Murderer in Prison Gets a Sex Change
When I write articles for this website, I always keep in the back of my mind the possibility of a future employer reading what I’ve written. I certainly voice my opinions and have teetered on going overboard once or twice, but never before have I decided to argue for a side that no one seems to support (well right now, it’s 97 percent who disagree with me according to this poll)
This week, U.S. District Judge Mark Wolf ordered prison officials in Massachusetts to provide sex-reassignment surgery for a transgender inmate.
Think that’s ridiculous? Well, if you do, you’ll really like this: Michelle (born Robert) Kosilek is serving a life sentence for murdering her wife and has no possibility of parole. (The court opinion referred to the prisoner as “she”, though the surgery had not yet been performed, and I will, too).
I’ll allow you some time to scream at your computer monitor before continuing. Believe me, I hear you.
“Why the hell should tax payers have to pay for this?” “This surgery is for a sex change, for god’s sake, a choice, not a remedy for something universally agreed to be medically necessary.” “Plenty of people who haven’t killed their wives would love to have this surgery, but don’t, because they can’t afford it. So why should a murderer get this operation for free, when hardworking, law-abiding citizens can’t?”
Like I said, I hear you. But now take a second to hear me.
Michelle Kosilek was in prison for committing the most heinous of crimes, murder. So what? In the United States, prisoners are given treatment for their serious medical conditions regardless of their crimes. End of discussion. So the only questions that matter are whether this prisoner suffers from a serious medical condition and whether gender reassignment surgery is necessary for treatment.
Both these questions were heavily addressed in Judge Wolf’s 126-page decision. In his ruling, Judge Wolf determined gender reassignment surgery was the “only adequate treatment” for a “serious medical need.” He writes: “The court finds that there is no less intrusive means to correct the prolonged violation of [Ms.] Kosilek’s Eighth Amendment right to adequate medical care.”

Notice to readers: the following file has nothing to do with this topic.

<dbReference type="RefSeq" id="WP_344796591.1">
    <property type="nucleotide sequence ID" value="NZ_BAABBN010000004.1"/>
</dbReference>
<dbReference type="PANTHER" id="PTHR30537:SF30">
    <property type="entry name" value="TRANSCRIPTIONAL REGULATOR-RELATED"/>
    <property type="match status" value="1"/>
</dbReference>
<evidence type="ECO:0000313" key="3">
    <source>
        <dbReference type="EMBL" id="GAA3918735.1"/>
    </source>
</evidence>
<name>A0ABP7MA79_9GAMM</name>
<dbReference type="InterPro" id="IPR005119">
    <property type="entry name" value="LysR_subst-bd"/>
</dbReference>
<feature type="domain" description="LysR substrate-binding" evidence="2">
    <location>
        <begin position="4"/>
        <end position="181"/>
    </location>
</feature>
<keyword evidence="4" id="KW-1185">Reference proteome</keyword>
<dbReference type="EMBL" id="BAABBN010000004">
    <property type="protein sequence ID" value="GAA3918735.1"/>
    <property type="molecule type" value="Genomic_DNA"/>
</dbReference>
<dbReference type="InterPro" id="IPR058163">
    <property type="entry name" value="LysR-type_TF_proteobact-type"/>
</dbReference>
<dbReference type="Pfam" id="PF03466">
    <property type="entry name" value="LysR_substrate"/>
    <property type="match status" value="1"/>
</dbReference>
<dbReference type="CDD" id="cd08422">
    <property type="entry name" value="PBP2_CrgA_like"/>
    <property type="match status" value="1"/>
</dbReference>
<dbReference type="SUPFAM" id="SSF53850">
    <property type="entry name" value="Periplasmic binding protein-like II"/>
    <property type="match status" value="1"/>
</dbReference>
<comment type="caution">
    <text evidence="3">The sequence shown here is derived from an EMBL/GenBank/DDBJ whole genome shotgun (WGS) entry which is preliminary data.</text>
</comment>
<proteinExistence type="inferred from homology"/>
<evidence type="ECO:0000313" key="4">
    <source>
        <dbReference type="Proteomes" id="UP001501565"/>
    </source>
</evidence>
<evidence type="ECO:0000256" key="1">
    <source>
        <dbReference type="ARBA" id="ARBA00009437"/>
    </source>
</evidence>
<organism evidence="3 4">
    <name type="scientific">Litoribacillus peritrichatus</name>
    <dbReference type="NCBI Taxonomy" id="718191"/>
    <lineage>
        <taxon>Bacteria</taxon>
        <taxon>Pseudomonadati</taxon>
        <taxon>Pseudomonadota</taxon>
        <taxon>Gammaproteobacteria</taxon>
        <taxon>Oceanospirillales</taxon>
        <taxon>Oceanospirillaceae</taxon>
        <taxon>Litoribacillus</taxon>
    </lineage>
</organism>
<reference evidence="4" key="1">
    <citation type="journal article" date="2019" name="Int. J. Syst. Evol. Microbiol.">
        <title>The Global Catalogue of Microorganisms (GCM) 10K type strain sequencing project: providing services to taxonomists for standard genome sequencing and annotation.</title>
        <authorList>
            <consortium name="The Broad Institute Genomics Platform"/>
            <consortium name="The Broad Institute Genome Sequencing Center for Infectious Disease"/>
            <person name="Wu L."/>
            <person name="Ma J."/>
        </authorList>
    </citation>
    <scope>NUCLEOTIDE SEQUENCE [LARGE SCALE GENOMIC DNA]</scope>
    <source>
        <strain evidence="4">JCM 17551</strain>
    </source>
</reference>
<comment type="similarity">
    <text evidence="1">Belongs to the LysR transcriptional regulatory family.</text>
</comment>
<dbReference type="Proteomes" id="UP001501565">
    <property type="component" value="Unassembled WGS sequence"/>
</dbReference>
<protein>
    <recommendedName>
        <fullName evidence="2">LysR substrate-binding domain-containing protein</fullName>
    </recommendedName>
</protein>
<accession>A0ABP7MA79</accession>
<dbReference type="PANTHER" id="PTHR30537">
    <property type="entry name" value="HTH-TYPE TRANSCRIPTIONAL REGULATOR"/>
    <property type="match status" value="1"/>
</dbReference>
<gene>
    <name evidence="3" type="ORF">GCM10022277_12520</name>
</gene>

The media has had trouble explaining exactly how Judge Wolf arrived at his decision; allow us.
For a successful Eighth Amendment claim, it is not enough for an inmate to prove that he has not received adequate medical care. He also must show that the prison officials responsible for his care have ignored a serious medical need.
Ms. Kosilek satisfied this requirement. She has tried to not only castrate herself, but also attempted suicide twice, once while on Prozac. The Department of Corrections’ own doctors diagnosed her with Gender Identity Disorder and the Seventh Circuit recently stated in Fields v. Smith that Gender Identity Disorder is a serious medical condition, comparing the denial of treatment for it to the denial of treatment for cancer. Treatment of the condition can sometimes be adequately addressed with psychological counseling while other, more extreme, cases require the use of hormone therapy — or gender reassignment surgery.
Judge Wolf makes sure to note that while an inmate is not entitled to ideal care or the care of her choice, courts must decide if the care being provided is minimally adequate. And the judge determined, based on the testimony of medical professionals, that gender reassignment surgery was necessary for Michelle Kosilek’s survival, that refusing the gender reassignment surgery did not rise to minimally adequate care.
Simply put, in order to grant the surgery Judge Wolf required that Michelle Kosilek show that: 1) She has a serious medical need (check); 2) Sex reassignment surgery is the only adequate treatment for it (check); and 3) The prison officials know that she is at a high risk of serious harm if she does not have the surgery (check).
The judge also required that the plaintiff prove that 4) The prison officials have denied the surgery for reasons other than reasonable, good faith, reasonable security concerns or any other legitimate penological purpose, and 5) By refusing the surgery, the prison officials’ conduct would continue to violate the Eighth Amendment.
Despite the prison officials’ best attempts to show that allowing Michelle Kosilek to have the sex reassignment surgery would make her a “target for sexual assaults by other inmates,” Judge Wolf ruled that factors 4 and 5 above were met, too, and ruled that it would be up to the prison officials to decide how and where to house the prisoner after the surgery.
According to Judge Wolf, the real reason for denying Michelle Kosilek surgery was “a fear of controversy, criticism, ridicule and scorn.” I agree. Just check comments on the Internet. The decision is being met with outrage.
But, like it or not, the law is on the prisoner’s side.
Meghan Lalonde contributed to this article.